The thought was that the Bulls, though undoubtedly having some front office troubles and suffering with a lack of scoring, were in pretty good shape. They have the cap space to sign a max free agent (if possible, Dwyane Wade, if not, Chris Bosh, and the last plan is likely Joe Johnson). And one of the big draws is that they have an established core of players. Derrick Rose is a top flight point guard, Joakim Noah is a fierce defender and a terrific rebounder, and the thought was that players like Kirk Hinrich and Luol Deng would be part of the lure.
Turns out, maybe not.
K.C. Johnson of the Chicago Tribune is reporting that the Bulls instead are seeking to make room for a second max free agent, which would require freeing up $16.57 million in space. And to do so, they’ll have to move one or both of Deng and Hinrich. So much for an established core.
The dual-max idea is the most popular one in the league right now, primed around the concept of having two alpha dogs instead of one. Which really wouldn’t make them alpha dogs, but forget it, let’s keep moving.
If the Bulls can move Deng and Hinrich for a sign-and-trade free agent, they’d still have Noah and Rose, to go along with, conceptually, Wade and Bosh. You have to wonder if this line of thinking is in response to Wade’s talk of not leaving Miami. If he obviously doesn’t care about a good foundation of role players, since Miami right now is entirely comprised of an offensive shortbus, the thought may be to try and convince him with sheer star power.
It’s an awfully big investment, and you have to wonder how long they’re going to keep Hinrich on the hook in trade waters. It also calls into stark contrast how far we’ve come with this Bulls team, who entered the 2007-2008 season as potential Eastern Contenders behind a core of Hinrich, Deng, and now-Piston Ben Gordon. Things can fall apart fast in this league.
The second round was supposed to be when things got exciting. Instead, the San Antonio Spurs put on an absolute clinic at home, blowing out the Oklahoma City Thunder, 124-92 to take a 1-0 series lead.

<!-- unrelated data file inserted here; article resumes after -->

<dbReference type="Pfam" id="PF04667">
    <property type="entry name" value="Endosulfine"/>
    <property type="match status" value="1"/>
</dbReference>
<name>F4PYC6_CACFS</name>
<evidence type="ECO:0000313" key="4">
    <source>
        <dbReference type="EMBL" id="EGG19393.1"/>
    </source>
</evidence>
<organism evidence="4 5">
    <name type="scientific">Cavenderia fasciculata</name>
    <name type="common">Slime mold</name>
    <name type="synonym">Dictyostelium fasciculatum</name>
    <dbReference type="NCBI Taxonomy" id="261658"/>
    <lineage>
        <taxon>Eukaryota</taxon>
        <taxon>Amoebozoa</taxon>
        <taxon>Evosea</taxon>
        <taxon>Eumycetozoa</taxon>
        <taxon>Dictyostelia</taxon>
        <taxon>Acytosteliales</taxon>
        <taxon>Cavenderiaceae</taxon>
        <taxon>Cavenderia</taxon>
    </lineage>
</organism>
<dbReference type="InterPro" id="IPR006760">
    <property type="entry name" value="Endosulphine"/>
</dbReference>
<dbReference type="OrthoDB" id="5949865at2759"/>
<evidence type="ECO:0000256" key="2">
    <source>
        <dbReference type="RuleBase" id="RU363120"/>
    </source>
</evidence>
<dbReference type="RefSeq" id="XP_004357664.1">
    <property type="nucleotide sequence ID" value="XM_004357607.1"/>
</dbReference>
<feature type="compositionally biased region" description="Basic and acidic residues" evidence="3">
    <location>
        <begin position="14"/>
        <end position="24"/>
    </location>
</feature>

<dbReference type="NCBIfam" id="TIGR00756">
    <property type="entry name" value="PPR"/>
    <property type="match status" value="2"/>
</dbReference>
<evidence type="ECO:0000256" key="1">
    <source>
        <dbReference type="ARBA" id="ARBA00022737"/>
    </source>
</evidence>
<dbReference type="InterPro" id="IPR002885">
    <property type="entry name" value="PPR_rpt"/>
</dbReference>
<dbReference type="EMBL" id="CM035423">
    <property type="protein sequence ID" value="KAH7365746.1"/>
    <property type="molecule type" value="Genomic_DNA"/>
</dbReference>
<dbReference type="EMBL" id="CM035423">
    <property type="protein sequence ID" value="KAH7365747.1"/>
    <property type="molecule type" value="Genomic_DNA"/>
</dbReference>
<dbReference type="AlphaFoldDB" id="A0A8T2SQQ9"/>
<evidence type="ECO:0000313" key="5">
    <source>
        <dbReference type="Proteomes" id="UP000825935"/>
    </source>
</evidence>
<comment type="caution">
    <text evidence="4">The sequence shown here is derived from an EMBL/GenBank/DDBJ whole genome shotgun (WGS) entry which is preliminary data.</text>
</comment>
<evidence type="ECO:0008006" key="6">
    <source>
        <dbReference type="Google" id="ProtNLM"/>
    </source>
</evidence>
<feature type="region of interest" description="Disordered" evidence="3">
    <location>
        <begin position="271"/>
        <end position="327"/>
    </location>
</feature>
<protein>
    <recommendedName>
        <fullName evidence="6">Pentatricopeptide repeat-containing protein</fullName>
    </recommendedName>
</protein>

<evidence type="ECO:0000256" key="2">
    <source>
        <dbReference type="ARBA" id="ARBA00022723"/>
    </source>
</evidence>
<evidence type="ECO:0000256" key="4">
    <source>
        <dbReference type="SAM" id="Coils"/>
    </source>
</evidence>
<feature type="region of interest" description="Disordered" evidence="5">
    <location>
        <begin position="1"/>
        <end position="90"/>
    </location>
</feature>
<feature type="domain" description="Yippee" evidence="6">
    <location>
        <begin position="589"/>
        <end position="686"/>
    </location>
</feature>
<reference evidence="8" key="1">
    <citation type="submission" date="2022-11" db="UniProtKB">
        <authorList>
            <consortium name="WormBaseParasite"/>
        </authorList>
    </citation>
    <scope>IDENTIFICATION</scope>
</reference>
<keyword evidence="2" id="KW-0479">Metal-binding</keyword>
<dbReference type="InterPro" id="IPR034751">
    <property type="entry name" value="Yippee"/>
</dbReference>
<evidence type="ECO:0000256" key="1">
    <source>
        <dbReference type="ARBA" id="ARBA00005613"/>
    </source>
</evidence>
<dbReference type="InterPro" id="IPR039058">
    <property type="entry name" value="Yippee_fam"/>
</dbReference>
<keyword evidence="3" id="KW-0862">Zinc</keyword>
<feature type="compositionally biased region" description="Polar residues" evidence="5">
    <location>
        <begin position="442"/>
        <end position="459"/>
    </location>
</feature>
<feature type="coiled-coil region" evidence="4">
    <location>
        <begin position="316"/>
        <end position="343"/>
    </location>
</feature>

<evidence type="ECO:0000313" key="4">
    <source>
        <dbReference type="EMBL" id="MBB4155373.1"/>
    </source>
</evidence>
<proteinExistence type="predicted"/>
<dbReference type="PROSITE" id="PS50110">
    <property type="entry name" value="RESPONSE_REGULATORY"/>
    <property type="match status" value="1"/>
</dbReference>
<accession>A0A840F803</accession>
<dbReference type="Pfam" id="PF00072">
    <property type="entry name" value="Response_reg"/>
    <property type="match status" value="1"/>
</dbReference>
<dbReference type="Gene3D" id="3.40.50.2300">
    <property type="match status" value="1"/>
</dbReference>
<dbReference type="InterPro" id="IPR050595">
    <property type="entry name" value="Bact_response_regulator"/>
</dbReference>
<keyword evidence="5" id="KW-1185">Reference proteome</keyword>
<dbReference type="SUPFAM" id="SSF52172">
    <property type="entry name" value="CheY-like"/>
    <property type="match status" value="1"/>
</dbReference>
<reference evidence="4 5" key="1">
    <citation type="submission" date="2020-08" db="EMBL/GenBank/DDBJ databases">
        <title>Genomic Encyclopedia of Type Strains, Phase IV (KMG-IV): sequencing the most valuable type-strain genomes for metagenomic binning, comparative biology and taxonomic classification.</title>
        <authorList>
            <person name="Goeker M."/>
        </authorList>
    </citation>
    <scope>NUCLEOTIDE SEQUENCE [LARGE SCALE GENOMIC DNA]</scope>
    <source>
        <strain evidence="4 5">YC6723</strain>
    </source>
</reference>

Just about everything went in for San Antonio, particularly for LaMarcus Aldridge and Kawhi Leonard, who combined for 63 points. How dominant were they?
Aldridge in particular got anything he wanted against the Thunder. Oklahoma City’s stars were quiet, with Kevin Durant scoring just 16 points and Russell Westbrook 14. San Antonio controlled the game from the start and Oklahoma City never recovered from the opening punch.
It’s hard to imagine Durant and Westbrook are this ineffective again, and hopefully the rest of this series will be a little more competitive. But the Spurs did what the Spurs do, and did nothing to shake the feeling that they’re the favorites to win the west, now that Stephen Curry‘s status is unknown.
ATLANTA (AP) A year ago, Atlanta’s magical season ended with a resounding sweep by Cleveland in the Eastern Conference final.
Now, the Hawks have another shot at LeBron James and the Cavaliers.
Feeling confident after an opening-round victory over Boston, the Hawks returned to practice Saturday to begin preparations for the best-of-seven series.
Game 1 is Monday night in Cleveland.
The Hawks were the top-seeded team in the East last season after a record 60-win campaign. It didn’t do them much good against the Cavaliers, who steamrolled Atlanta in four straight games.
Even though they slipped to 48 wins and fourth in the conference, the Hawks actually sound a bit more confident heading into this matchup, largely because of their improved defense and rebounding.
For the second consecutive year, the Warriors have lost their lead assistant to another team. When the Pelicans hired Alvin Gentry during last year’s playoffs, Steve Kerr promoted Luke Walton to associate head coach and added former journeyman big man Jarron Collins to the bench. Now that Walton is headed to the Lakers as their next head coach, the Warriors will go outside the organization to find a replacement, according to ESPN.com’s Marc Stein. And one name that will likely not be in the mix is David Blatt, who very nearly became an assistant under Kerr in 2014 before being offered the Cavaliers’ head job.
Given Walton’s success this season as interim head coach while Kerr recovered from back surgery, this will undoubtedly be the most attractive assistant job in the league.
In the last few years, NBA head coaching salaries have skyrocketed, and new Lakers coach Luke Walton is no exception. According to the Los Angeles Times‘ Mike Bresnahan, Walton is getting $25 million over five years, which is the same as Steve Kerr’s deal with the Warriors, now-former Knicks coach Derek Fisher’s deal in New York, and Fred Hoiberg’s deal with the Bulls.
This kind of money has become standard for head coaches who don’t also have front-office power. Tom Thibodeau and Stan Van Gundy both get between $7 and $8 million annually to do both jobs. Given how good Walton’s current situation with the Warriors is, the Lakers probably had to be on the high end of the coaching spectrum to get him to leave.